Why is watching and following sports a greater pastime than ever before in this country? Because of days like Saturday, when there was something for everybody, either to be found live on television or, locally, to attend in downtown Minneapolis.
I did a morning radio show with Judd Zulgad on the frequency that the Strib labels as AM-1500. "Great day,'' Judd said, as soon as we signed off at noon. "I'm going to the ballpark to watch the Twins, and then it's a hockey doubleheader -- Blackhawks-Red Wings and Penguins-Bruins.''
Zulgad saw a dramatic win for the Twins, when they scored three in the ninth to beat Seattle 5-4. Ryan Doumit's two-run triple to the gap in right-center was the winner.
I went home for a few hours after radio. The first priority was to watch Tiger Woods conclude a 7-over 79 in the third round of the Memorial Tournament.
Tiger came to Jack Nicklaus' tournament in the midst of a return to greatness, with four wins in seven PGA Tour starts this season. His last start was a win in The Players at the TPC Sawgrass, a course that had been far from a favorite for him.
And now here he was at Muirfield Village, a track where he had won five times, shooting a 44 on his first nine holes (the back nine) and equaling the second highest round of his PGA Tour career.
This is what makes sports great: when the unexplainable unfolds.
There was a bit of that Target Field also. The Twins had ended a four-game win streak with a punchless effort against Seattle on Friday night, and they appeared to be going away meekly again in the rain on Saturday afternoon. And then -- a three-spot, and the best win of a season that will reach its one-third today.
By all accounts, Judd's hockey games were also full of intrigue, first with the Blackhawks' 2-1 victory over the defending champ L.A. Kings, and then with the Bruins' 3-0 wipeout of the favored Penguins.
I will have to take the word of others on the worthiness of the conference finals openers, being otherwise occupied on Saturday night. Primarily, I was covering the season opener for the Lynx at Target Center, while also trying to monitor the sixth game of the NBA's Eastern Conference final between underdog Indiana and the Miami Heat.
The mere use of those words -- 'Miami Heat'' -- almost makes your skin crawl, doesn't it?
We haven't had more qualified villains at the top of a pro sports league in this country since the New York Yankees of the late '90s and into the early 2000s. It wasn't until Boston came from down 3-0 in the 2004 ALCS and humiliated 'em that you could say "Yankees'' without looking for a place to spit.
I've made peace with LeBron James and his histrionics in leaving Cleveland for Miami. He's such a stupendous player -- better than Jordan, in my opinion -- that it's impossible not to admire him.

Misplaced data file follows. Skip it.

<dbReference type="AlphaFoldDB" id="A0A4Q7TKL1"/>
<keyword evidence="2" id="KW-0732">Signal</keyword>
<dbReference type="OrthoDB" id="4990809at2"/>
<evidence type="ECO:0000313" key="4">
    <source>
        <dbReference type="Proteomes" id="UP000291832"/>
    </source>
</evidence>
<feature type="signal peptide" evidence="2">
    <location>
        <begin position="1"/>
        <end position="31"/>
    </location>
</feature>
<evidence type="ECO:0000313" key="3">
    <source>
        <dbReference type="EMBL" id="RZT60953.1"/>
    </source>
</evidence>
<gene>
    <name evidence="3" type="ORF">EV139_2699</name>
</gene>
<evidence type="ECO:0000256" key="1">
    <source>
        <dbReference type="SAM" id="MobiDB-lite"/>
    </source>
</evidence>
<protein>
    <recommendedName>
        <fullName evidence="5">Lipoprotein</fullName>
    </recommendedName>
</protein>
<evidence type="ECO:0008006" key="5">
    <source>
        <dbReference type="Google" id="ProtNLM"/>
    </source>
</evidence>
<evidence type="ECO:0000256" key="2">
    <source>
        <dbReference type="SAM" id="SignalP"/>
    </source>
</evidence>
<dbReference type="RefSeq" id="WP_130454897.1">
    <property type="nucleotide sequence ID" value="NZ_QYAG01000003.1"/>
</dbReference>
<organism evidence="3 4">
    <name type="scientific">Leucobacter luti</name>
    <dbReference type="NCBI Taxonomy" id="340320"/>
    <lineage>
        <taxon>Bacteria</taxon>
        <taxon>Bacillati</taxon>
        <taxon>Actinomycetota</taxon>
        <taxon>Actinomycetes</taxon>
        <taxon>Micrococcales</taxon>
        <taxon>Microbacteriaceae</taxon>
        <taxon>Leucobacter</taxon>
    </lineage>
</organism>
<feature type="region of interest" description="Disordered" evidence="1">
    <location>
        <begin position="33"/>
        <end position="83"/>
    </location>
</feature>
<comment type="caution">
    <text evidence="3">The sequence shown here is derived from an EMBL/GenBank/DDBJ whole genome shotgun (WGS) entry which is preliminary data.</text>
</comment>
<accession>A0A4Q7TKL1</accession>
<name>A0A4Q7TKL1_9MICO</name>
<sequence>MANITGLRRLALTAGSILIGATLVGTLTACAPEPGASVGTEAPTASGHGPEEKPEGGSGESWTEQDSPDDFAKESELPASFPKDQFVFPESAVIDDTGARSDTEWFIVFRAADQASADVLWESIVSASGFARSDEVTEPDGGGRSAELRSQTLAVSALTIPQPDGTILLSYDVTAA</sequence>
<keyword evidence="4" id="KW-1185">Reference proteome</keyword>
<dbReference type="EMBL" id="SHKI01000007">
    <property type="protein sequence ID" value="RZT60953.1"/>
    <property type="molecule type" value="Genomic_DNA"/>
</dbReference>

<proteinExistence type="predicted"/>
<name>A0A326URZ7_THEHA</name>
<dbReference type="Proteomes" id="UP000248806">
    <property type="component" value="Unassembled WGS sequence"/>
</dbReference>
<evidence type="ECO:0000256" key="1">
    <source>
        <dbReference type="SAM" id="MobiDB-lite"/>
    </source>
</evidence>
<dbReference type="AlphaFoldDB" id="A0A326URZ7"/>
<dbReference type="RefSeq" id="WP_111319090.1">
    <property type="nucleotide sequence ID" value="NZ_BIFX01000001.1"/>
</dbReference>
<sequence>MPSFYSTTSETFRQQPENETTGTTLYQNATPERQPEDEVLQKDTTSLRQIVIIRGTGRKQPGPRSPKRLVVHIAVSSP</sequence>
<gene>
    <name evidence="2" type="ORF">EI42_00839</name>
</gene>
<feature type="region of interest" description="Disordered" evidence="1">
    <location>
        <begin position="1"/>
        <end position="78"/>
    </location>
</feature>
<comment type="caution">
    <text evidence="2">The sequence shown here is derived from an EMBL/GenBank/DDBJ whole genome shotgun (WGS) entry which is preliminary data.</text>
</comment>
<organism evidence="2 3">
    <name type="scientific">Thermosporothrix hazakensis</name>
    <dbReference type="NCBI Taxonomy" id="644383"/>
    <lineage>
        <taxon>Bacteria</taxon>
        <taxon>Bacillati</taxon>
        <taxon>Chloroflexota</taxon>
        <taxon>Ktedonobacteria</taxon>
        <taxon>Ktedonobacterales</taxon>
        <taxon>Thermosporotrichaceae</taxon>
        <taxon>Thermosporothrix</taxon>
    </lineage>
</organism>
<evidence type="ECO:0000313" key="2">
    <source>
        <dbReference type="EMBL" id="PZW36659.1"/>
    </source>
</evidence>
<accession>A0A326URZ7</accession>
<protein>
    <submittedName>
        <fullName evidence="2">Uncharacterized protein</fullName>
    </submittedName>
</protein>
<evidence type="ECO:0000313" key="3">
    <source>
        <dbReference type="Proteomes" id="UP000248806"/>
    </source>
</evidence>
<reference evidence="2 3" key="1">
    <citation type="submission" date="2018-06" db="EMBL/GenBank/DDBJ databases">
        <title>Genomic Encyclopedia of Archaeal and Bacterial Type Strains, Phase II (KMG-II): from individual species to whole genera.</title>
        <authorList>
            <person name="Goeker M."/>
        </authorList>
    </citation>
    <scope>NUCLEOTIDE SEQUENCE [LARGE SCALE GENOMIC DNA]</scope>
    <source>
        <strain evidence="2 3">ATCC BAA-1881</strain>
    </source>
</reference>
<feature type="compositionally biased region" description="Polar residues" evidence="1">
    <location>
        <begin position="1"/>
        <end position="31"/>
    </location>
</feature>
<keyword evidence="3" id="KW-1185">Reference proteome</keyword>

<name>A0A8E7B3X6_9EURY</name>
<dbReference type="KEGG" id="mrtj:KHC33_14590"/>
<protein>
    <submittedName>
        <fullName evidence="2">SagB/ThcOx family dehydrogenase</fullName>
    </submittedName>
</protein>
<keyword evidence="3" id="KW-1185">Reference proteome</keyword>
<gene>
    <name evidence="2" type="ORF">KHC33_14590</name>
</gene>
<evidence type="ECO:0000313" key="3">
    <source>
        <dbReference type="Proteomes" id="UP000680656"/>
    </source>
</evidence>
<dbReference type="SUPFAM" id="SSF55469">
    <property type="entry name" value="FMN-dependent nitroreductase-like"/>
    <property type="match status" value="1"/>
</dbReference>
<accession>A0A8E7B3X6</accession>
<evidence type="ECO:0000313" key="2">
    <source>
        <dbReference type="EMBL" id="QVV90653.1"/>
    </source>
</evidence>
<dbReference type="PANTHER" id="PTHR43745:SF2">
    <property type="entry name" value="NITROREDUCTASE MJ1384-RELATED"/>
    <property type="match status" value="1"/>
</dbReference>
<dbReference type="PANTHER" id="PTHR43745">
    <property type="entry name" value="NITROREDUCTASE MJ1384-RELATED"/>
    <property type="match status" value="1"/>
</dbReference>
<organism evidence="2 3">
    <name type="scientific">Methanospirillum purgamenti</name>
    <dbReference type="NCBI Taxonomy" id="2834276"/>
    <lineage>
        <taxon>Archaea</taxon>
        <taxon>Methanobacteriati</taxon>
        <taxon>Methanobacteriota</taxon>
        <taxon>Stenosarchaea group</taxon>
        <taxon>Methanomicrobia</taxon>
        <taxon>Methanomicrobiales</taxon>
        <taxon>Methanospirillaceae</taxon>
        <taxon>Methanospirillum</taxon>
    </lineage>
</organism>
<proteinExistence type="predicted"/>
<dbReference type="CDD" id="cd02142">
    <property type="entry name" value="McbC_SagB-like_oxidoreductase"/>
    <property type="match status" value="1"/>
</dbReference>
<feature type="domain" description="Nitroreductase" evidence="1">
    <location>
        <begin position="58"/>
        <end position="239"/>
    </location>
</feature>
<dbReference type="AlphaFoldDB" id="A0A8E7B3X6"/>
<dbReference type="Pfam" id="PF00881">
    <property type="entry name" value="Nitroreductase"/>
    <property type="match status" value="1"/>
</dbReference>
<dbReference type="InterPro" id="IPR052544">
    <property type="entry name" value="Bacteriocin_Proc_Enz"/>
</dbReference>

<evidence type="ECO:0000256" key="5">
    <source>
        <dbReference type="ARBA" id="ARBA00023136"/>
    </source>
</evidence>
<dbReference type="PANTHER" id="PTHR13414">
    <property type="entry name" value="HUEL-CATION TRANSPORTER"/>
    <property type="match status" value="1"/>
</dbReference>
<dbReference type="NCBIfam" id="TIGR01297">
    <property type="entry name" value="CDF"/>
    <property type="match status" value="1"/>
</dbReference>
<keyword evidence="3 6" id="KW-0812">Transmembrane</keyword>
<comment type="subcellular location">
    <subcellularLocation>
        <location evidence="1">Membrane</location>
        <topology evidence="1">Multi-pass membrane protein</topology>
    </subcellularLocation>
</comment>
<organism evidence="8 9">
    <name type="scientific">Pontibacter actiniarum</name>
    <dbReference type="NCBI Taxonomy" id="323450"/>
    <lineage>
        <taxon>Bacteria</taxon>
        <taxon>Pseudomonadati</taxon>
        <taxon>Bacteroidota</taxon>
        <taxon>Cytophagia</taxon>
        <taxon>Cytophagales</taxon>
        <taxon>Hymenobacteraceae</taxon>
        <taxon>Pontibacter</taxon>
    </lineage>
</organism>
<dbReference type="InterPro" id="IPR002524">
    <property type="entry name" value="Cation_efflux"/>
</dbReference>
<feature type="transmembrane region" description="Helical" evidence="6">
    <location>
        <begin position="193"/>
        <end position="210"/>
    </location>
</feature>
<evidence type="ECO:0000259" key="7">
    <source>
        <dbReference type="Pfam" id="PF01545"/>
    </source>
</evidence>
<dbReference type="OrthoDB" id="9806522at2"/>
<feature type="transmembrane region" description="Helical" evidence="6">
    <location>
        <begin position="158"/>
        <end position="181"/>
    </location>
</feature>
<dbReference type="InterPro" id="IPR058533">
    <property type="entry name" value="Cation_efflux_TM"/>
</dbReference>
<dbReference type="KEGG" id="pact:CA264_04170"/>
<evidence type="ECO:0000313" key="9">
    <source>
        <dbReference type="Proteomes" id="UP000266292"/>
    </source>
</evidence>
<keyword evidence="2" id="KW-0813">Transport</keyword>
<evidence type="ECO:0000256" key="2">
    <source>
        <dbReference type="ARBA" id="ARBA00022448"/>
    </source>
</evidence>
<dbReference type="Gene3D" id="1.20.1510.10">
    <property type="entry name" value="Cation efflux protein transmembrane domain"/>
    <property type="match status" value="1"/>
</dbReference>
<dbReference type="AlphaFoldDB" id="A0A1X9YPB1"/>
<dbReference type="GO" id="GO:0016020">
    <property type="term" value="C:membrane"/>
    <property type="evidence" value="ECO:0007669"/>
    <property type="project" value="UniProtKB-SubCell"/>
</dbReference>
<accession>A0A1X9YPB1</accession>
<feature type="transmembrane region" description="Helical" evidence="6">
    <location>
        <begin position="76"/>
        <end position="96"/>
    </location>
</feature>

Yet, I love it when the Heat lose, especially to a team such as the Pacers, missing Danny Granger all season, led by the ultimate warrior, David West, and by this season's revelations in Roy Hibbert and Paul George.
The Pacers won 91-77 to force a Game 7 on Monday night in Miami. The odds are long, but if the Pacers were to win ... well, America would be a better place, much like it is on any day Duke loses in the NCAA men's basketball tournament.
The priority on Saturday night was authoring a column on Lynx-Connecticut Sun game. There was a decent crowd (maybe 8,000 actual) that once again included Kevin Durant, there to watch Monica Wright play for the home team. Neither of these attractive young folks are giving information on what's happening here, but it seems obvious we got the boyfriend-girlfriend thing going on.
Which is nice.
There was a loud reception from the the fans when Janel McCarville was introduced in the starting lineup. Big Mac was the second prodigal Gopher to return, joining Lindsay Whalen, who came home to play for the Lynx three years earliuer The first season back in 2010 was a wipeout, followed by a WNBA title in 2011, and a 3-1 loss to Indiana in the 2012 finals.
I've not your ranking Lynx expert, although I've covered a few games during this two-year run of excellence (following a first 12 seasons in which the franchise won precisely one playoff game). What I saw Saturday night was a team that's eight deep in first-class talent and playing a very entertaining style of basketball.
Maya Moore might be the best player in the world. Seimone Augustus and Whalen still got it. McCarville is not yet in shape, but she has those great hands and the remarkable ability to pass. Big Mac was almost a "point center'' for the Lynx in the 20 minutes she played in this 90-74 blowout win.
The fifth starter, Rebekkah Brunson, doesn't get the publicity, but she's Hades on wheels. And then there are Wright, Devereaux Peters and 6-foot-5 Amber Harris to play heavy minutes off the bench. Wright is an offensive talent; Peters and Harris are rugged.
How good was it? Britney Griner, the 6-foot-8 rookie, will be here with Phoenix on Thursday night. I might show up, even if I don't have column writing duties.
Yeah, it was a hellacious Saturday to be a sports fan. And now we ask, "What will Sunday bring?''